Groman (1862-1940) was born in Allentown and moved with his parents to South Bethlehem. Groman joined the family contracting and bricklaying business, Groman Brothers, which was the largest brick manufacturer in Bethlehem. The company built the Anthracite Building, Central High School, Allentown State Hospital, the Ingersoll-Sargent Company building in Easton, and numerous private residences. Groman was a city councilman, for nine years and served as treasurer of Northampton County (1899-1902). He was a founding member of the Lehigh Hook and Ladder Company (1884).
Last week I did something I had not done in 29 years. I bought a new car.
To regular readers and friends who know and admire my spiffy 1984 wagon: Don't worry. I did not part with it. Perish the thought.
Actually, that wonderful old car of mine was the main reason my husband and I decided to splurge on a new one.
With more than 130,000 miles on the odometer, my little red wagon was working too hard and deserves a good waxing and some garage time.
My husband's 1991 two-door model has logged over 200,000 miles, so we are reluctant to drive it long distances.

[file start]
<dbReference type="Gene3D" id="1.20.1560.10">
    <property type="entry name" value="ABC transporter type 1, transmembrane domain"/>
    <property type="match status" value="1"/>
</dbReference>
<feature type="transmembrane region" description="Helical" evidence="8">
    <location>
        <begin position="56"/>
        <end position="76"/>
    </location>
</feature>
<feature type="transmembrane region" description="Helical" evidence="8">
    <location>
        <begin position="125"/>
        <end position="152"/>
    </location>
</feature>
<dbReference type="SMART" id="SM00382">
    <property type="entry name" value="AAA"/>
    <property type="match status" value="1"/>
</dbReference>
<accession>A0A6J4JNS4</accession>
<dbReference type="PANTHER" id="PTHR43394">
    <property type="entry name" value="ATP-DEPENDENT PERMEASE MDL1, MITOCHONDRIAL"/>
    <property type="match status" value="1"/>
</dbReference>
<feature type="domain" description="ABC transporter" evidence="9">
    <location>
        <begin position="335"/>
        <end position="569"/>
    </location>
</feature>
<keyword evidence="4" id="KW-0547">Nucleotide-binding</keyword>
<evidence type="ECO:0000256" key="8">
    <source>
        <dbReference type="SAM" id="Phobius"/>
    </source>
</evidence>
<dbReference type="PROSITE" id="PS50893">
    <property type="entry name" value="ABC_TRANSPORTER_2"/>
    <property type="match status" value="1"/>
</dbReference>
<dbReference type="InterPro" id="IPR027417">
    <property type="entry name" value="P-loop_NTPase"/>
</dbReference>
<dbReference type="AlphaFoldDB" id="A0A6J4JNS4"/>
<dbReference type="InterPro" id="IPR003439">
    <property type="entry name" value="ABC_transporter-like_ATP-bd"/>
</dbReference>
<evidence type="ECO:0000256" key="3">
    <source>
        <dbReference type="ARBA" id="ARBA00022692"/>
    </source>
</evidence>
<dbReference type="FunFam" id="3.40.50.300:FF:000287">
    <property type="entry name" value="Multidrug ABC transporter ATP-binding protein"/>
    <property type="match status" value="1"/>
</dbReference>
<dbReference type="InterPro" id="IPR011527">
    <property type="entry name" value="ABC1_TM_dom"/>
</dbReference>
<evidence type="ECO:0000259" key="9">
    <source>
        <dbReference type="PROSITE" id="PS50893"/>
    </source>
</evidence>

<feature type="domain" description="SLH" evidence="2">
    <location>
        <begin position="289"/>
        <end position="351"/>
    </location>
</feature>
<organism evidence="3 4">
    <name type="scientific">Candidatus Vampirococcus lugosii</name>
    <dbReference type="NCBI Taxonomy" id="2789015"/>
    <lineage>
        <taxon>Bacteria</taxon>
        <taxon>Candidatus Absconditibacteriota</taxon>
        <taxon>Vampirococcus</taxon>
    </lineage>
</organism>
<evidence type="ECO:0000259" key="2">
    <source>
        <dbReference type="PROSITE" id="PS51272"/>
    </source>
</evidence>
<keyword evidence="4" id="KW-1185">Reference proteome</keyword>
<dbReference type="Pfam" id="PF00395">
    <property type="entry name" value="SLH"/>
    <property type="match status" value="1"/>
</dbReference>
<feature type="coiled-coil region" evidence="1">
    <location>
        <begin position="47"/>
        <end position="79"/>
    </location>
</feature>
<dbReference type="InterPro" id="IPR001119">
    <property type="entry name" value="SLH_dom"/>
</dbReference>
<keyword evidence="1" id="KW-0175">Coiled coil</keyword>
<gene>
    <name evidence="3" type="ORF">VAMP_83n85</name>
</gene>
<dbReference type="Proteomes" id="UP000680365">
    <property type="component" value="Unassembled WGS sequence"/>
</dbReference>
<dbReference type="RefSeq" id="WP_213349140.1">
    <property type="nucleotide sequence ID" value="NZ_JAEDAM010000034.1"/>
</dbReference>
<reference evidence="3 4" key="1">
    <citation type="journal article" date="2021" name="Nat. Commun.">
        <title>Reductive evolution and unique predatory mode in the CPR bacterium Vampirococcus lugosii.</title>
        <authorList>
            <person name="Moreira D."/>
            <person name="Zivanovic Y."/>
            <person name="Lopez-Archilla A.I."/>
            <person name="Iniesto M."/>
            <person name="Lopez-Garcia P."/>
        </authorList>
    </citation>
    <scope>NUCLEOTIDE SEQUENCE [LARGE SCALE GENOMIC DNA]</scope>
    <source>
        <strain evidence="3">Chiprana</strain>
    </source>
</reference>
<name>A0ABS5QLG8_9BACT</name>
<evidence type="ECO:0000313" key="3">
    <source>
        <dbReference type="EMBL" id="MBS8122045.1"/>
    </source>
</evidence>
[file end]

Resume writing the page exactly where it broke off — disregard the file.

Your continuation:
To the Editor
"Delivering Quality and Innovation in Patient Care," the American Nurses Association 2013 Nurse Week theme, acknowledges the invaluable nursing contributions to quality and innovation across the country. St. Luke's University Health Network's nurses demonstrate their commitment to quality and innovation each and every day. Whether they practice in primary care, emergency departments, operating rooms, clinics or inpatient nursing units, St. Luke's nurses continually search for ways to improve the safety and outcomes of their care.
If you ask my husband, Facebook will bring about the end of the civilized world as we know it.
While I'm not quite so apocalyptic in my thinking, a recent experience on Facebook really opened my eyes to the value of paying attention to your privacy settings.
I'm not a particularly private person. As the editor of the local newspaper, the line between work and home is often blurred. Many sources have my office, home phone and cell numbers. And I've written about my life and personal experiences in columns.
I couldn't believe it. In my hands was a piece of history: wood from the First House of Bethlehem. The same wood that long ago our pioneer founders hewed out of the wilderness and crafted into a humble dwelling. The very same wood in which Count Zinzendorf, acting upon impulse, led the Moravians in singing, "Not Jerusalem - lowly Bethlehem Twas' that gave us Christ to save us; Not Jerusalem," and thus christened our community on a cold Christmas Eve night.
For the better part of those angst-filled teenage years and during summers spent at home in Pennsylvania's Coal Region, between college years, I found myself saying, "God, I can't wait to get out of Tamaqua."
Now, having lived in China for three years among Beijing's nearly 20 million people, 3 million autos and its domineering buildings and dirty streets, the hypocrite in me now says, "God, I can't wait to go home," not indefinitely, but certainly as a short respite from my busy city life.